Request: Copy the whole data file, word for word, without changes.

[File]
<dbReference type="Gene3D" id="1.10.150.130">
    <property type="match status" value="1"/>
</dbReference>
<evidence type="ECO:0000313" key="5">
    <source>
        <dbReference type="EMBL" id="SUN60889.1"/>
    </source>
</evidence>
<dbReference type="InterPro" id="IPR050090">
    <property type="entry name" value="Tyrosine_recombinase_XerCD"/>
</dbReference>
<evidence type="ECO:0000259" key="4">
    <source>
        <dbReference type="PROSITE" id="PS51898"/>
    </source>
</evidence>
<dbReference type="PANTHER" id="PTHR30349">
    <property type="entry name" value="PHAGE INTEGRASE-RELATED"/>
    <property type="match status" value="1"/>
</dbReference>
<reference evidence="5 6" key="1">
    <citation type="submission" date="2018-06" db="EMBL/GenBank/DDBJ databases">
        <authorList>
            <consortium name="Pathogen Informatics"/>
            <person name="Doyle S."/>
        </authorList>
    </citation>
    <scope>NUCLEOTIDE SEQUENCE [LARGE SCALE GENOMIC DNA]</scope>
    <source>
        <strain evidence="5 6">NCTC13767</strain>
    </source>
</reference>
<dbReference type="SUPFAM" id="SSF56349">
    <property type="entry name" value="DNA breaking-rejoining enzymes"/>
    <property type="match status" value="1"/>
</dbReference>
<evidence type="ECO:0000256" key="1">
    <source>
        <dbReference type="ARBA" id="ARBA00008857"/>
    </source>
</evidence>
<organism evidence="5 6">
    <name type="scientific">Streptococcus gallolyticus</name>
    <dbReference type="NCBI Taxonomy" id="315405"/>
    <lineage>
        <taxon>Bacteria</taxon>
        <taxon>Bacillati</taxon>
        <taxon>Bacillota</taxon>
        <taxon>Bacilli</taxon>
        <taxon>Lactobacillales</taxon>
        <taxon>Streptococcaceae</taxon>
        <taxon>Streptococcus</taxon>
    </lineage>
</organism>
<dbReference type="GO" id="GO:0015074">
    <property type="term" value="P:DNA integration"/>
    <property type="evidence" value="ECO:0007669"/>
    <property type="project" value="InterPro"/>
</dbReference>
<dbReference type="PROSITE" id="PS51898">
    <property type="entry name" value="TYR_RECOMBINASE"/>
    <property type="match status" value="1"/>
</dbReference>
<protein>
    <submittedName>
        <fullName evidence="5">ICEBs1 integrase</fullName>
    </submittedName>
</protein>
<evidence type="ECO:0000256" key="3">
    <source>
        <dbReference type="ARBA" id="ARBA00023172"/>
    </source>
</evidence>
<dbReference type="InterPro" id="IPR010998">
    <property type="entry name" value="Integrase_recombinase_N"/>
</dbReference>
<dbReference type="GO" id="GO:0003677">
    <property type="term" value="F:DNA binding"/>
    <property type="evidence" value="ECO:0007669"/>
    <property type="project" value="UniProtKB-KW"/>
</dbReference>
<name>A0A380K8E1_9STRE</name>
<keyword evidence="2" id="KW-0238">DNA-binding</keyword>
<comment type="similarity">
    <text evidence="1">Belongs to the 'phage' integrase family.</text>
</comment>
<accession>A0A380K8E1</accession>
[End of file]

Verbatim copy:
<dbReference type="Gene3D" id="1.10.150.130">
    <property type="match status" value="1"/>
</dbReference>
<evidence type="ECO:0000313" key="5">
    <source>
        <dbReference type="EMBL" id="SUN60889.1"/>
    </source>
</evidence>
<dbReference type="InterPro" id="IPR050090">
    <property type="entry name" value="Tyrosine_recombinase_XerCD"/>
</dbReference>
<evidence type="ECO:0000259" key="4">
    <source>
        <dbReference type="PROSITE" id="PS51898"/>
    </source>
</evidence>
<dbReference type="PANTHER" id="PTHR30349">
    <property type="entry name" value="PHAGE INTEGRASE-RELATED"/>
    <property type="match status" value="1"/>
</dbReference>
<reference evidence="5 6" key="1">
    <citation type="submission" date="2018-06" db="EMBL/GenBank/DDBJ databases">
        <authorList>
            <consortium name="Pathogen Informatics"/>
            <person name="Doyle S."/>
        </authorList>
    </citation>
    <scope>NUCLEOTIDE SEQUENCE [LARGE SCALE GENOMIC DNA]</scope>
    <source>
        <strain evidence="5 6">NCTC13767</strain>
    </source>
</reference>
<dbReference type="SUPFAM" id="SSF56349">
    <property type="entry name" value="DNA breaking-rejoining enzymes"/>
    <property type="match status" value="1"/>
</dbReference>
<evidence type="ECO:0000256" key="1">
    <source>
        <dbReference type="ARBA" id="ARBA00008857"/>
    </source>
</evidence>
<organism evidence="5 6">
    <name type="scientific">Streptococcus gallolyticus</name>
    <dbReference type="NCBI Taxonomy" id="315405"/>
    <lineage>
        <taxon>Bacteria</taxon>
        <taxon>Bacillati</taxon>
        <taxon>Bacillota</taxon>
        <taxon>Bacilli</taxon>
        <taxon>Lactobacillales</taxon>
        <taxon>Streptococcaceae</taxon>
        <taxon>Streptococcus</taxon>
    </lineage>
</organism>
<dbReference type="GO" id="GO:0015074">
    <property type="term" value="P:DNA integration"/>
    <property type="evidence" value="ECO:0007669"/>
    <property type="project" value="InterPro"/>
</dbReference>
<dbReference type="PROSITE" id="PS51898">
    <property type="entry name" value="TYR_RECOMBINASE"/>
    <property type="match status" value="1"/>
</dbReference>
<protein>
    <submittedName>
        <fullName evidence="5">ICEBs1 integrase</fullName>
    </submittedName>
</protein>
<evidence type="ECO:0000256" key="3">
    <source>
        <dbReference type="ARBA" id="ARBA00023172"/>
    </source>
</evidence>
<dbReference type="InterPro" id="IPR010998">
    <property type="entry name" value="Integrase_recombinase_N"/>
</dbReference>
<dbReference type="GO" id="GO:0003677">
    <property type="term" value="F:DNA binding"/>
    <property type="evidence" value="ECO:0007669"/>
    <property type="project" value="UniProtKB-KW"/>
</dbReference>
<name>A0A380K8E1_9STRE</name>
<keyword evidence="2" id="KW-0238">DNA-binding</keyword>
<comment type="similarity">
    <text evidence="1">Belongs to the 'phage' integrase family.</text>
</comment>
<accession>A0A380K8E1</accession>